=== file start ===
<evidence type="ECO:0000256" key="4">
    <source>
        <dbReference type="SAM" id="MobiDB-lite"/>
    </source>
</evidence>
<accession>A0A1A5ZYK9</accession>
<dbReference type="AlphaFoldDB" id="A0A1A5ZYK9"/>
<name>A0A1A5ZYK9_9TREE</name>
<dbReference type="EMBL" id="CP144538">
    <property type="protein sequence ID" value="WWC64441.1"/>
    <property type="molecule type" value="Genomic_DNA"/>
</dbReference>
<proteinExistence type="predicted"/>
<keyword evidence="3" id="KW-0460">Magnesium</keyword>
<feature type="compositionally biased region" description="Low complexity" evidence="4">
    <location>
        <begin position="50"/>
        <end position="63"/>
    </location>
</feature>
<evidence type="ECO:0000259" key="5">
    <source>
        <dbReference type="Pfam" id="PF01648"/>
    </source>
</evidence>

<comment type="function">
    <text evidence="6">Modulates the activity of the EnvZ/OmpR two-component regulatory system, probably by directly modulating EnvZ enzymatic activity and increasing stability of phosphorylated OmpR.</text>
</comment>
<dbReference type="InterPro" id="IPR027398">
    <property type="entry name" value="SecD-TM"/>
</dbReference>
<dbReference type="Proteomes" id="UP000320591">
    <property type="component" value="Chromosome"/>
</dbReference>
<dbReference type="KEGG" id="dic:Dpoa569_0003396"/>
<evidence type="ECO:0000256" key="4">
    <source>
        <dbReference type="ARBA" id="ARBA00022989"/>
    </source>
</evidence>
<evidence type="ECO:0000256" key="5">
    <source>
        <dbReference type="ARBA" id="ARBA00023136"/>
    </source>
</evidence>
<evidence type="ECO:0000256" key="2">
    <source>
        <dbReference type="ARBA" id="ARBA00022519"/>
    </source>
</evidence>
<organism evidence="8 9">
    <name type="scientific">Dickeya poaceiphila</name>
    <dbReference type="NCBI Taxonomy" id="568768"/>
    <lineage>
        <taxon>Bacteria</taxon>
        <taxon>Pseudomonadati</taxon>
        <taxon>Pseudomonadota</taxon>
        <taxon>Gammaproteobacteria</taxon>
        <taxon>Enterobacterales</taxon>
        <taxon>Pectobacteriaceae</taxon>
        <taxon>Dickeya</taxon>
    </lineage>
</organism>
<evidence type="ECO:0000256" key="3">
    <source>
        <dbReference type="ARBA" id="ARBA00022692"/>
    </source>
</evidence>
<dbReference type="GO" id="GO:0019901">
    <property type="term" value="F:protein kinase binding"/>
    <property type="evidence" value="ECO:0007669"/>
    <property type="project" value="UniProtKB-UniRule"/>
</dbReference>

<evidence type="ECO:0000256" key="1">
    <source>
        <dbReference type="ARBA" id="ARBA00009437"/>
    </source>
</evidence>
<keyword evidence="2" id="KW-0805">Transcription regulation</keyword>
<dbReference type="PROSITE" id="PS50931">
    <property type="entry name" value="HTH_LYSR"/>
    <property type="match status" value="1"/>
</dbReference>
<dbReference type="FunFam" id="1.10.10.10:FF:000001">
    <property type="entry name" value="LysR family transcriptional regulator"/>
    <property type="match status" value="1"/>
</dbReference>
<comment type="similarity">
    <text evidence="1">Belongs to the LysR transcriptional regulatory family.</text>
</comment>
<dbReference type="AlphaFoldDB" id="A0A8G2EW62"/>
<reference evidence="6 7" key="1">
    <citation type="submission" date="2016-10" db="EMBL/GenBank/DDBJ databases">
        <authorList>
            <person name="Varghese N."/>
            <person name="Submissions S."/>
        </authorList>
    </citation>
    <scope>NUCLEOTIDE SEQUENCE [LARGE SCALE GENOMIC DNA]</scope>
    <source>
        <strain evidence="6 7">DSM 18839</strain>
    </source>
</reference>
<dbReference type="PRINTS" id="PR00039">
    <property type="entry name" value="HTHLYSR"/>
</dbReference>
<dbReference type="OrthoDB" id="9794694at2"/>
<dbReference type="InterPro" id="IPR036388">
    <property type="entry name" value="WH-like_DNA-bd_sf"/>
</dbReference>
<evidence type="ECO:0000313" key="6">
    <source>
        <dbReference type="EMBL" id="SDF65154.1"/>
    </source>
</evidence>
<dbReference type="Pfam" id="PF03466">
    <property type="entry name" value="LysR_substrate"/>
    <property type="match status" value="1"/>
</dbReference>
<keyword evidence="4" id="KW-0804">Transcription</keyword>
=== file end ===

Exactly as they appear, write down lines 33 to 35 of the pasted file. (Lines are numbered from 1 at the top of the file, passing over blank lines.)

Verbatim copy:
    <property type="component" value="Chromosome"/>
</dbReference>
<dbReference type="KEGG" id="dic:Dpoa569_0003396"/>